"2024" is a simultaneously hilarious and sad new graphic novel by social cartoonist/columnist Ted Rall, (NBM Books, $16.95). The book touts itself as an Orwellian vision of the not-so-distant future.
We are immediately introduced to Winston, our hero, a single, middle-management type living in Canamexicusa (North America has become a single country after years of NAFTA, free trade and corporate mergers). Winston's WebTV, like everyone's, is on even when he sleeps. He's always buying things out of boredom. All that matters to him is "getting by, getting ahead and getting dead."
Winston believes and emulates (with appropriate ironic detachment) everything he sees on WebTV. His narrow perception allows him to spew hate for Euros, homos, militia nuts and atheists, and then exclaim "What a hottie!" at the sight of his manager, Julia, all in the space of three pages. During their first tryst, Julia dryly asks him, "You gonna do me or what?"
Rall jumps just 23 years into a future where economics is the only concern. No one remembers anything, wants to or needs to. Paper is extinct and electronic archives are easily revised, so history is an extremely relative term. We learn that Spiro Agnew was taken out and shot during the middle of the playoffs. Successful people are "hard, pierced and vapid," and Rall's unique drawing style awkward figures in stiff positions comically exaggerates them to great effect.
Rall's work loosely follows Orwell's, and when our new Winston is caught it's for violating copyright law, the only felony that exists besides possession of drugs and uttering obscenities. (He bought bootlegged archaic video games.) His interrogator grills him: "Not even the tiniest smidgen of originality can be allowed to take root, for all society especially free-market society relies on mass-media-dictated groupthink ... . You must be returned to the perfect state of blissful apathy. "
"That's cool," Winston replies. The sarcasm and satire which riddle Rall's work makes Winston's response seem all the more real, and Rall suggests that maybe by 2024 the rose-colored glasses have been removed.
"Do you think something really important has been lost?" Julia asks. "Yes. No. Whatever." Winston responds, and Rall coins the motto of the new millennium. Wayne Melton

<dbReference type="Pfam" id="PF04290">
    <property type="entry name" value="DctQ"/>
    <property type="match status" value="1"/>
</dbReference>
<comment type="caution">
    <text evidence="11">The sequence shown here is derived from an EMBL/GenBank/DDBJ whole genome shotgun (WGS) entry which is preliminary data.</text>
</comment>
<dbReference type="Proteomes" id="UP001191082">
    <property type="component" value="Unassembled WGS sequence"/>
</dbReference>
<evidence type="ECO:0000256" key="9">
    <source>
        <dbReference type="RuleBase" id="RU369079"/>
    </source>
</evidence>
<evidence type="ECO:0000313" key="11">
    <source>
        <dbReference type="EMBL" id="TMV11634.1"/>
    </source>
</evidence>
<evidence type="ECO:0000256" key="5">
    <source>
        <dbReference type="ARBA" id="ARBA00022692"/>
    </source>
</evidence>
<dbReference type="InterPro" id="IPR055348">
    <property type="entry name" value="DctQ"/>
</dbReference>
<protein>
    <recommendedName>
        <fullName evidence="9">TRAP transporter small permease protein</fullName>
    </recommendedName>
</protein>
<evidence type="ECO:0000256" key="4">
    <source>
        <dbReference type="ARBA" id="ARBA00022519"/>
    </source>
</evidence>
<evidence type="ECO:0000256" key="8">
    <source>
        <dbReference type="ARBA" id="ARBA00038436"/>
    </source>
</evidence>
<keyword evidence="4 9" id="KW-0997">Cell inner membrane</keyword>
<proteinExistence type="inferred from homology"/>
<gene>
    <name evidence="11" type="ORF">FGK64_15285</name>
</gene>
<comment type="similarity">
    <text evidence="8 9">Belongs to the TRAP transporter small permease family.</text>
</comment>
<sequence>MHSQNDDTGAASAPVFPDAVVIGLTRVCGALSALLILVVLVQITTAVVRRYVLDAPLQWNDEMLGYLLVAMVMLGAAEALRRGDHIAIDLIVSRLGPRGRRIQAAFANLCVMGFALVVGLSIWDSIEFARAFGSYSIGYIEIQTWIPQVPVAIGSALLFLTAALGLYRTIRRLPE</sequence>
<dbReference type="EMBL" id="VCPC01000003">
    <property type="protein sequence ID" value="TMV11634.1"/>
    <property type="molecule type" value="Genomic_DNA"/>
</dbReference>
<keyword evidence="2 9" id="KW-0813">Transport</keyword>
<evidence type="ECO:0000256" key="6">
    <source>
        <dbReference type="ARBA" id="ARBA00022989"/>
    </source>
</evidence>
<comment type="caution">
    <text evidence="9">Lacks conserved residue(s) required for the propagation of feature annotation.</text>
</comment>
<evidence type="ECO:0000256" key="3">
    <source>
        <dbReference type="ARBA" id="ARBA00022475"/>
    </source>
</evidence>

Worthy of Note
John Shelby Spong, retired bishop of Newark and former rector at St. Paul's Church in Richmond (1969-1976) has published a new book, "A New Christianity for a New World, Why Traditional Faith is Dying and How a New Faith is Being Born" (Harper San Francisco $24). This sequel to "Why Christianity Must Change or Die" consists of Spong's expansion of the William Belden Noble Lectures that he gave at Harvard University in March 2000. Rozanne Epps
Opening "Five Quarters of the Orange" (William Morrow & Co., $25) is like re-tasting childhood. In this vivid novel by Joanne Harris, who has written two other novels, among them "Chocolat," a woman formerly known as Framboise Dartigen unearths a secret which has troubled her since her coming of age in occupied France. The author may be half English, but her writing's sly directness smacks of the French. This is a highly recommended bitter tonic. Ann Bayliss
As we all know, the jury system is one of the bulwarks of our legal system. For this reason, if for no other, "A Trial by Jury" by D. Graham Burnett (Knopf $21) should be of interest. Burnett, a faculty member at Princeton, served on a jury in a capital murder case in New York City. In almost painful detail, he tells us how the group of disparate individuals argued and finally came to a decision. The story does not read as a thriller and at times becomes tedious as well as confusing, but for those interested in justice, it should be enlightening, and maybe discouraging. R.E.
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